We sorted through the research to find the smart ways you
can protect your clan.
1. Disinfect surprising surfaces.
After someone gets sick, you’re diligent about washing the
sheets and spraying down the coffee table, but don’t forget to clean all the
common spaces. Scientists at the University of Virginia discovered that some of
the most-infected areas in the home included fridge handles, doorknobs, remote
controls, light switches, bathroom faucets and dishwasher handles. Since
viruses can live on surfaces for up to eight hours, it’s smart to do a deep
clean of your home.
2. Choose the right cleaners.
To effectively kill those flu-causing viruses, look for
wipes labeled “anti-virus.” According to British researchers, these sanitizing
wipes are more effective than the garden varieties. If you’re on a budget, pick
up a disinfecting spray. Or whip up a solution on your own from bleach or
vinegar, both of which are proven virus-killers. (Just don’t mix the two
3. Start a hand-washing rule.
It’s no secret that scrubbing up is the No.1 way to fend off
the sniffles. Teach your children how to wash up properly with soap and water,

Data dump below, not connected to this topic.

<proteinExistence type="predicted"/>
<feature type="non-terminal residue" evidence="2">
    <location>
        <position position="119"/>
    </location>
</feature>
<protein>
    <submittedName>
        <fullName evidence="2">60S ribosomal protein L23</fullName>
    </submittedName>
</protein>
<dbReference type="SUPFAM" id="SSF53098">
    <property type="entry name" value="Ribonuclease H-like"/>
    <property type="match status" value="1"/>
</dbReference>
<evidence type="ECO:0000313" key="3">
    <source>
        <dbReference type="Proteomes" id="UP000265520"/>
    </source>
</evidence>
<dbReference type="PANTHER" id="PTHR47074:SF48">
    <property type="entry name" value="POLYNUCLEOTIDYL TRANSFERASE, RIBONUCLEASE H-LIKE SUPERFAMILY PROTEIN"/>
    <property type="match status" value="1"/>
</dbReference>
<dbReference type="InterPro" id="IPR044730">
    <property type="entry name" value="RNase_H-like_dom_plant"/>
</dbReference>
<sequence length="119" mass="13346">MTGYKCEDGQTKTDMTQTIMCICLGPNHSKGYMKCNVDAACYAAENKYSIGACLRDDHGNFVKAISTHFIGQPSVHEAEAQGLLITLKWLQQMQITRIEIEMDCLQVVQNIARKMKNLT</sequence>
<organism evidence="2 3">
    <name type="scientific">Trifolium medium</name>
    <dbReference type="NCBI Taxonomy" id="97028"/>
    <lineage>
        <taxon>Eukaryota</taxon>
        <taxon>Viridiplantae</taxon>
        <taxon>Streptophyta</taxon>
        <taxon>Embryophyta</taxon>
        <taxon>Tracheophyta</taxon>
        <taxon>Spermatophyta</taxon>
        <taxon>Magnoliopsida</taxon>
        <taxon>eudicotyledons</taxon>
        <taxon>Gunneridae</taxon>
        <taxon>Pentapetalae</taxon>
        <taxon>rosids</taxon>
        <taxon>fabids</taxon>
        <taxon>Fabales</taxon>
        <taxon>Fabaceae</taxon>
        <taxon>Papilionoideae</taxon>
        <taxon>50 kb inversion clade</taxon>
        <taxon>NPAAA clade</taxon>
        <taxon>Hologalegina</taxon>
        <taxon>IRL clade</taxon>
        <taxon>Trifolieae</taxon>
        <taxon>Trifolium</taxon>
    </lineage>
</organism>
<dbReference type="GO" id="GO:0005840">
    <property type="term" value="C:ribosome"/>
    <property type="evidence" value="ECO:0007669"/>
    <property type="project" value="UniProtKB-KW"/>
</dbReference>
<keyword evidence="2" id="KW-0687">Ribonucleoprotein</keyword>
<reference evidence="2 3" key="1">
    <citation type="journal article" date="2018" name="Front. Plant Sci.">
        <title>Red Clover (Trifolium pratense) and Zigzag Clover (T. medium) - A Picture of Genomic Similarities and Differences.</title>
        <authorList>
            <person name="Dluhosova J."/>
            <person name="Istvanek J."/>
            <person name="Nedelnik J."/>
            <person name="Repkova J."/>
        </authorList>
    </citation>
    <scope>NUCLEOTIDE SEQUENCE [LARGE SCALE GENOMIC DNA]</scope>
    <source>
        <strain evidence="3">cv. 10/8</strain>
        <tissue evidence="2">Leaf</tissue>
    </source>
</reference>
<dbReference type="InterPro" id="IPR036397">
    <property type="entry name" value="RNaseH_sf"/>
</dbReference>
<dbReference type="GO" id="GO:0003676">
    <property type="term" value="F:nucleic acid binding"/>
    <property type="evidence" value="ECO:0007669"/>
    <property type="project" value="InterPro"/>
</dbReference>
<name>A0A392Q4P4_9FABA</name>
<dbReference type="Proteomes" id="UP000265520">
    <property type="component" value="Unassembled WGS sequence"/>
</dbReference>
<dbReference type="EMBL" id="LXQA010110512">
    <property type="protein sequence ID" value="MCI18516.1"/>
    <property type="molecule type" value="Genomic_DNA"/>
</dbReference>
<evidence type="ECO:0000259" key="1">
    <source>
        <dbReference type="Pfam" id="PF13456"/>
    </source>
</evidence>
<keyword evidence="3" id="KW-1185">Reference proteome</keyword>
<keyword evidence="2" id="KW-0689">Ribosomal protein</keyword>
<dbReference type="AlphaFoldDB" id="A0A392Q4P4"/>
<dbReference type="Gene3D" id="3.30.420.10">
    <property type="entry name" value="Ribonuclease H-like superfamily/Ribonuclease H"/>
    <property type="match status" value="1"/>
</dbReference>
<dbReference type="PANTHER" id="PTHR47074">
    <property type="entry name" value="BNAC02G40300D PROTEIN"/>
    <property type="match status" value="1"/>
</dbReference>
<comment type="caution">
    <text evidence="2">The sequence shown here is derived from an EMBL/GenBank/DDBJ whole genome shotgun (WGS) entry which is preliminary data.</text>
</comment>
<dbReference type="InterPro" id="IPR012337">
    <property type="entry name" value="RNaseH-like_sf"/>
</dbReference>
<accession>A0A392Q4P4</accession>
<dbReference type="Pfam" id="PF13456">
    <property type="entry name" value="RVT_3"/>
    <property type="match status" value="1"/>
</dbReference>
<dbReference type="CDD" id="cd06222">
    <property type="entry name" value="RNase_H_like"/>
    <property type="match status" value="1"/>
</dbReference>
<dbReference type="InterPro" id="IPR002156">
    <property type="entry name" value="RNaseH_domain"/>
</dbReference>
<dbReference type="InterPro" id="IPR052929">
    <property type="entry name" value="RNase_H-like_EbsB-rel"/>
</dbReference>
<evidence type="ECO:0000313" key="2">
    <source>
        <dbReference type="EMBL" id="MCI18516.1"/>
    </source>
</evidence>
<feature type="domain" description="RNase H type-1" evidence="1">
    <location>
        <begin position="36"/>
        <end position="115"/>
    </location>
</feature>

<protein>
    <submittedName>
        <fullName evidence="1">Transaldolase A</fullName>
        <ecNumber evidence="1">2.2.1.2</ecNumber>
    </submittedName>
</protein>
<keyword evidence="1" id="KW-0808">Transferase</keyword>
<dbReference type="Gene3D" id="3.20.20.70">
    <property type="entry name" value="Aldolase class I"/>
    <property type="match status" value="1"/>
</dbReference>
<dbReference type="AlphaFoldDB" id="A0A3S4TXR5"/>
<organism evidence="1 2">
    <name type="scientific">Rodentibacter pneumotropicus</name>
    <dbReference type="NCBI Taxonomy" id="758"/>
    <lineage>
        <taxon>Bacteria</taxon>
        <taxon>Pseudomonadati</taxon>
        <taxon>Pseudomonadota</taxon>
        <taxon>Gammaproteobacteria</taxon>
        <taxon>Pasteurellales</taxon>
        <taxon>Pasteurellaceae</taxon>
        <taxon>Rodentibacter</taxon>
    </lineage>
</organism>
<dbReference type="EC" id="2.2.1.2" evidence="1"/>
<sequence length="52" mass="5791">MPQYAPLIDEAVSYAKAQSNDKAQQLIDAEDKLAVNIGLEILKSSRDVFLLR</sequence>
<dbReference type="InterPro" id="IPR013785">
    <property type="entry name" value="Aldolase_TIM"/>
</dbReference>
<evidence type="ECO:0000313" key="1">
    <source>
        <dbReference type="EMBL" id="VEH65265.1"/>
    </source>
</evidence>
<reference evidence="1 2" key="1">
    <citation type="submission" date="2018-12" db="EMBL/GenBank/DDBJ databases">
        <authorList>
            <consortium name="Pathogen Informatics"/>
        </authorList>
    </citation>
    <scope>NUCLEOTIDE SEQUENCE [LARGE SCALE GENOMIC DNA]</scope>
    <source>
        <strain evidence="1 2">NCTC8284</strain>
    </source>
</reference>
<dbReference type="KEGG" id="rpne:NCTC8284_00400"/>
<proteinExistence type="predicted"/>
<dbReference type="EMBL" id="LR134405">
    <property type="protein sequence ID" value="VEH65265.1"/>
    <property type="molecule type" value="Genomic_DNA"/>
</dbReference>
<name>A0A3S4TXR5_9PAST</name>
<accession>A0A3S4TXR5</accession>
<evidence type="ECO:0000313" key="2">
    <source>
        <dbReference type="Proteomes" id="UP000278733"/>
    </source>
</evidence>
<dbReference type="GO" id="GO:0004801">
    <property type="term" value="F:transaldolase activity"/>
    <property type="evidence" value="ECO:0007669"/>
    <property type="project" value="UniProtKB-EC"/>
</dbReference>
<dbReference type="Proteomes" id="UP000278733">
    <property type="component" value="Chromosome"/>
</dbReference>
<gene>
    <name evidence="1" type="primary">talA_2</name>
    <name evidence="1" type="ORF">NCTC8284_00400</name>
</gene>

making sure to scrub all surfaces (don’t forget beneath nails, between fingers
and on the backs of the hands) for at least 20 seconds. Then make sure that
every member of your family hits the sink as soon as they enter the home; after
bathroom breaks and sneezes; and before meals.
4. Run a humidifier.
Cold and flu viruses thrive in chilly, dry atmospheres,
reports a study published in the journal Proceedings of the National Academy of
Sciences. Running a humidifier adds moisture to the air, which may deter the
spread of those germs. Bonus: The added moisture keeps your nasal passages from
drying out, so you can breathe easier.
5. Set out the tissues.
Just one sneeze can spray cold and flu infected droplets six
feet! To prevent the spread of germs in your home, teach your little ones how
to sneeze into their elbows or a tissue. And don’t forget to remind them to
immediately toss those used tissues into the trash.
(Sharon Liao for Beauty and Confidence)
(Picture: woman with cleaning products from Shutterstock)